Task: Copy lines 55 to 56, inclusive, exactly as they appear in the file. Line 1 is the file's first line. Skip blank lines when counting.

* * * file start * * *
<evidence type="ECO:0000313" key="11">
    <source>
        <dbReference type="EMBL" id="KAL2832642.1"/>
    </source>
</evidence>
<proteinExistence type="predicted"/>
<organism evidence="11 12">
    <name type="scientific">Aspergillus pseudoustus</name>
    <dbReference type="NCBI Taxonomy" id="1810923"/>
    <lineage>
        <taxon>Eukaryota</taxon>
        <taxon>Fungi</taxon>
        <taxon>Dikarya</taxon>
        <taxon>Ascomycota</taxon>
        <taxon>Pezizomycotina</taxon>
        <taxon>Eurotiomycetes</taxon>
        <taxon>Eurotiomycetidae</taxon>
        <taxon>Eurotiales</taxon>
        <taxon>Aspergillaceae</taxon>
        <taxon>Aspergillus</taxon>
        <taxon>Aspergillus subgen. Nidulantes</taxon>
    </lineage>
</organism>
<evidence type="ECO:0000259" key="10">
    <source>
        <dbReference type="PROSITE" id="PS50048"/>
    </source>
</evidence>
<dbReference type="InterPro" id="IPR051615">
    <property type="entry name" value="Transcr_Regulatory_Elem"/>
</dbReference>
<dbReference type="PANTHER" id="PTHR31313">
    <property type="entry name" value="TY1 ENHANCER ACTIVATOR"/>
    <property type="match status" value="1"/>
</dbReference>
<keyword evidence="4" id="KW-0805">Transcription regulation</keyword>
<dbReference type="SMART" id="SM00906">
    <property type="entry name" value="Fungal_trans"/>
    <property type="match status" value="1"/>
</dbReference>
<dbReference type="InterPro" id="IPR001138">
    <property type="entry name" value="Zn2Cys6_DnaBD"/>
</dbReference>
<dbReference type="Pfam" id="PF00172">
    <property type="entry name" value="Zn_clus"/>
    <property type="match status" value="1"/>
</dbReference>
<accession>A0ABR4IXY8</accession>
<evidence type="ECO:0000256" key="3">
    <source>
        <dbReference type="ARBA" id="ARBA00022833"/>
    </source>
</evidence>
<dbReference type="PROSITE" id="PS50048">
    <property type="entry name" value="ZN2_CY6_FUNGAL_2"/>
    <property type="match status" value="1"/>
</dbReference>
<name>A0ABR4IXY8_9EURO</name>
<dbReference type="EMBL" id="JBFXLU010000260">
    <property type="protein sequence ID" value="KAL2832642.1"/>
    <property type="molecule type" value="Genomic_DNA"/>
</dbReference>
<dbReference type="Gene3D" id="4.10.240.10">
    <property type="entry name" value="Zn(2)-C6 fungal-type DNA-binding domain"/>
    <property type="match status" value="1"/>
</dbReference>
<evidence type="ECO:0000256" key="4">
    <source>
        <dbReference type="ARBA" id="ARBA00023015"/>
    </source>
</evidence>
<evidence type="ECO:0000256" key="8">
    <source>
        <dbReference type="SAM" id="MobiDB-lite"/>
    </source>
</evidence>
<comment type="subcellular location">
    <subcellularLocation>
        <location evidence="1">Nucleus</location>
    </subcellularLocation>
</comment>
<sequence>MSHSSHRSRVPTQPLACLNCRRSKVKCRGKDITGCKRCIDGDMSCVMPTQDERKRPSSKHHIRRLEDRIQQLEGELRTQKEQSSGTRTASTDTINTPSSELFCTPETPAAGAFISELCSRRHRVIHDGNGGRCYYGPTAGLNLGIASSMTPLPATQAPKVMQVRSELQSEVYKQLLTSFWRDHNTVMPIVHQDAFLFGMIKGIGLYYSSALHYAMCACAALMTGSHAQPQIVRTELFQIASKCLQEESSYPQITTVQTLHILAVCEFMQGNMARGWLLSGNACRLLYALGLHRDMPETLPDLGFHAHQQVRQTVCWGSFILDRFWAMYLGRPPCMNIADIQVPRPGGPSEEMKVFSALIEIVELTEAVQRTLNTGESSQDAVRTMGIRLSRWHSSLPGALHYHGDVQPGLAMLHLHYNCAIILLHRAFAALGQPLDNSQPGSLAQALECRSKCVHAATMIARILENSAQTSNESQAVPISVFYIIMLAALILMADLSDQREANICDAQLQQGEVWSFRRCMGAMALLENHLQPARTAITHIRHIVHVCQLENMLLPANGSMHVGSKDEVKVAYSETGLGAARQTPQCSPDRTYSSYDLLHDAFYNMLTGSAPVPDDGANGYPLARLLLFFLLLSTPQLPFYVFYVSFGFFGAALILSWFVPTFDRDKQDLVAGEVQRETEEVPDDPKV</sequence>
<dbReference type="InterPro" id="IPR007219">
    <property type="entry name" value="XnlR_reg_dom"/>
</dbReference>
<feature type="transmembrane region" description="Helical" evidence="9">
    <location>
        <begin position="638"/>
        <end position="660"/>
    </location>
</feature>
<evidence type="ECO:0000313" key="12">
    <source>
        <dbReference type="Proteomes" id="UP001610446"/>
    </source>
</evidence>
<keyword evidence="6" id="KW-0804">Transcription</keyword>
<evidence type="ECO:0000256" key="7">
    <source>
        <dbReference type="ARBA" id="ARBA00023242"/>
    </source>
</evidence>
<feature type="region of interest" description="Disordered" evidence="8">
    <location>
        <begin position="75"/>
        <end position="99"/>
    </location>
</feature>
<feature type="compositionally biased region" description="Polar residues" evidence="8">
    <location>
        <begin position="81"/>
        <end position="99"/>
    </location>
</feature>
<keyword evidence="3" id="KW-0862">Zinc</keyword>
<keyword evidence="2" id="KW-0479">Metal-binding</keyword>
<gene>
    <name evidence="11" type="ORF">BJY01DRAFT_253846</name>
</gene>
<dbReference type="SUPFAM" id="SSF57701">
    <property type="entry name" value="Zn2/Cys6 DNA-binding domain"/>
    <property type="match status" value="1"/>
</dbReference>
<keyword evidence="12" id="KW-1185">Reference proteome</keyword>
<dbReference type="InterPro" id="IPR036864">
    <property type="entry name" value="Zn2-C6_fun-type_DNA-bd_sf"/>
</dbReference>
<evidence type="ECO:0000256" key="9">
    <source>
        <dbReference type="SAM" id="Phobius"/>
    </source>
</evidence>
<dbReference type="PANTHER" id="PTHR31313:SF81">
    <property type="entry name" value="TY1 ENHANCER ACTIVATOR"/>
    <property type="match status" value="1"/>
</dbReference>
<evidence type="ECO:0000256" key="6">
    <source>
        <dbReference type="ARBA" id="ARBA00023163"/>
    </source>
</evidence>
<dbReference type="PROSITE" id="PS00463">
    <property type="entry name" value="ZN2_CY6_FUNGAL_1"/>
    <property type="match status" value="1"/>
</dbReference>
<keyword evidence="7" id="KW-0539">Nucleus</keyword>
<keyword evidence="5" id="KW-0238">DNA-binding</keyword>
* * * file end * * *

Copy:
    <property type="entry name" value="ZN2_CY6_FUNGAL_2"/>
    <property type="match status" value="1"/>